I woke up at midnight to climb Mt Ijen to view its sulphur-fuming crater. It looked like hell painted in delf blue – the colour of the burning sulphur. In the distance, erupting Mt Ruang’s outline and column of smoke was cut black felt against a bright milky way, the column flickering red with larva ejected. From the peak, sunrise painted its saturation brush across a photoshop landscape of volcanoes – past and present. Back at the homestay a hearty nasi goreng breakfast but no time to sleep – off to catch the PELNI ferry across the short strait to Bali, the next jewel along in the necklace of Indonesia. As I asked an on-board salesman when we were leaving, they were already pulling up the ramp. A cute backpacker on the opposite seat – he was reading Oliver Sachs and I was reading his biography as well! A lucky coincidence that I decided this time I had no need to turn into conversation. The ocean was the blue of heaven not hell and I couldn’t wait to get to Pemuteran – a hidden gem in the north west, a circle of black sand and cute warungs framing amazing diving that I had discovered on an earlier circumnavigation of the island on a scooter.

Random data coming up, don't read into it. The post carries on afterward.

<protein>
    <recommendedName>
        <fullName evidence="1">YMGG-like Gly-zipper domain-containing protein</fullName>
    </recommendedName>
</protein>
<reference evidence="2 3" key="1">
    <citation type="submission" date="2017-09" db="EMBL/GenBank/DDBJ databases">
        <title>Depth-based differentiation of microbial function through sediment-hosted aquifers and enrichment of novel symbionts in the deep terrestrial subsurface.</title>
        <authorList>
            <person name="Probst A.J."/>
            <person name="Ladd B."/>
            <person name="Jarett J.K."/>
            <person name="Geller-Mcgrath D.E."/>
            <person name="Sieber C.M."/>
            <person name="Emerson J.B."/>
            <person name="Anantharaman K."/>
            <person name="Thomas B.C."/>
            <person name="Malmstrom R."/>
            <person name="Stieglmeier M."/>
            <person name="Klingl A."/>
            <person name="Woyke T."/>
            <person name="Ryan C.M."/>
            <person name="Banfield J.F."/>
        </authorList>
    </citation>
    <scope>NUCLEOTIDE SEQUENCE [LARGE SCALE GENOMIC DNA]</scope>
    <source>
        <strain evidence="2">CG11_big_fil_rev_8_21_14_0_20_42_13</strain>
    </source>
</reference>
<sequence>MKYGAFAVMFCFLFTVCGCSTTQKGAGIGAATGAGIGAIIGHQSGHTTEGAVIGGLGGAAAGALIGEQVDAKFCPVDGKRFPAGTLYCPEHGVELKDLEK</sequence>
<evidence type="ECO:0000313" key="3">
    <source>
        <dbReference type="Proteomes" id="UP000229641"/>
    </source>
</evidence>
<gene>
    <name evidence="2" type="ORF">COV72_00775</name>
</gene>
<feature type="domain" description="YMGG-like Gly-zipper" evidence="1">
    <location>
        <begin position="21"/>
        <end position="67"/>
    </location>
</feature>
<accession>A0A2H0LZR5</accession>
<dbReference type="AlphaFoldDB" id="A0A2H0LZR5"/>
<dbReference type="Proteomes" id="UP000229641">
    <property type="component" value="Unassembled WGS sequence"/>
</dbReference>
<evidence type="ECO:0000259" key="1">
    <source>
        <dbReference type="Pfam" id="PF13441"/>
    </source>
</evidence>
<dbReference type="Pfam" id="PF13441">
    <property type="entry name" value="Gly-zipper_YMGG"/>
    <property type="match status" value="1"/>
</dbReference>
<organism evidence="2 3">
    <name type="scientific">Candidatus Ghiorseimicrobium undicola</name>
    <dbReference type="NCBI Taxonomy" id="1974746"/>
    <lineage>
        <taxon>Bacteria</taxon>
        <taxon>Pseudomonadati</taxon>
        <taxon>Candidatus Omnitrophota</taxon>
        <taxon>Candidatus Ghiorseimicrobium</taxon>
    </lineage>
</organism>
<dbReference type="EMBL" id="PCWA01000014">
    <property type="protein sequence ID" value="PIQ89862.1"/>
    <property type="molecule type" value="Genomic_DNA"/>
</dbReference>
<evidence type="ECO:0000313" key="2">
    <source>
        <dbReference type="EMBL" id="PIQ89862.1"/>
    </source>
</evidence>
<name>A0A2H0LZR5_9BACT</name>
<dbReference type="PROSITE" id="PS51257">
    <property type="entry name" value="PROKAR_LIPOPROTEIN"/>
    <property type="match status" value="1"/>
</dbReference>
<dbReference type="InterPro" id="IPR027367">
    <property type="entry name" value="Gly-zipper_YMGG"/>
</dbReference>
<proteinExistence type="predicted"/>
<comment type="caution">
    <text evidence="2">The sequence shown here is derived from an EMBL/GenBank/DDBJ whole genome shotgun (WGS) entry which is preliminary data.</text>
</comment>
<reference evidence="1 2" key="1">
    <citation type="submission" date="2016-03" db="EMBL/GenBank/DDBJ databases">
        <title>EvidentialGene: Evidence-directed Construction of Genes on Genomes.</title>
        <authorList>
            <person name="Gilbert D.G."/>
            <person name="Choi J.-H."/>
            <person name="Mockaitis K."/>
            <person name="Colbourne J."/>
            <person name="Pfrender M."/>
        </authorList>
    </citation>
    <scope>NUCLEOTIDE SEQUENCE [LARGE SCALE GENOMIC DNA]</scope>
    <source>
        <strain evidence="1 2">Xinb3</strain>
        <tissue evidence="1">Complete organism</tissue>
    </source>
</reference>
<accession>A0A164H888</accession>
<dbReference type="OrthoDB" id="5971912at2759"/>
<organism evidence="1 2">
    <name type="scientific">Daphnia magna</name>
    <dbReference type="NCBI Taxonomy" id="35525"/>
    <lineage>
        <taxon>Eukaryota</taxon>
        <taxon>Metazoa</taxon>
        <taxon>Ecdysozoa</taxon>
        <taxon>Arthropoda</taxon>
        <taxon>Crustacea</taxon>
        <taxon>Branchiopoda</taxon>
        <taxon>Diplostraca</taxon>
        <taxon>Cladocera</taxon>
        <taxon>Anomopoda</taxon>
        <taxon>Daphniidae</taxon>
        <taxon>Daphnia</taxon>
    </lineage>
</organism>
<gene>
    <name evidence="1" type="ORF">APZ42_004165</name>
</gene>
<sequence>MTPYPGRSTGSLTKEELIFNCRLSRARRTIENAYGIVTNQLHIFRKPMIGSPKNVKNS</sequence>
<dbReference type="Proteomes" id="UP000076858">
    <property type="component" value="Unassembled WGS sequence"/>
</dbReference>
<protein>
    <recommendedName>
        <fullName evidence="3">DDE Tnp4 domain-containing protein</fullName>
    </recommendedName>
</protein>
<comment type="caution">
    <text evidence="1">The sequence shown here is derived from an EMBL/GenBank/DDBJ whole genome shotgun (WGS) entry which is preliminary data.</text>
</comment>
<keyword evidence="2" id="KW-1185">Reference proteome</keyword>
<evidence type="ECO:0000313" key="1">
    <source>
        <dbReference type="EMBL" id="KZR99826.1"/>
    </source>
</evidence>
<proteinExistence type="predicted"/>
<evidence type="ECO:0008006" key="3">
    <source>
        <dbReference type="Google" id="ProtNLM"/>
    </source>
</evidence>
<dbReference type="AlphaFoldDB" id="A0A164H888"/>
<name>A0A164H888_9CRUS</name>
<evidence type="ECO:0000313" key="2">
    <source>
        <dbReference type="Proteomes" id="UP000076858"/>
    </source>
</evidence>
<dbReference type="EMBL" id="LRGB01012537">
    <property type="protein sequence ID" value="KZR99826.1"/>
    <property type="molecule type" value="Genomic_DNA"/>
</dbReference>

As the musical bus was dropping me off, a man called me to look at his homestay – above what I had wanted to pay but it had the irresistible charm of a Balinese household. A carving of Ganesh stood at the front with a fresh garland of marigolds and I couldn’t say no. Right now, every village temple, household shrine and statue is decked with fresh clothes because it happens to be Ganungan – without doubt the most beautifully decorated festival in the world. I made some arrangements for my stay, then almost ran into the ocean, surrendering utterly to the pull of salt water and surf, amongst the other Balinese and Bule swimming together in the sunset. I was overcome with feeling, feeling that this was me. I’ve given up my job, my home, companionship even for a chance to travel, worrying that I was giving up all that makes me who I am. But instead I found I have the whole me here, satisfied and complete, because this is what I do. Pelancong – caminante – voyageur – traveller. Walking back from the ocean amongst the penjor (dangling decorations) and village animals, a local called out a regular greeting – Mau ke mana? Where are you going? – Everywhere, because I’ve only just begun.

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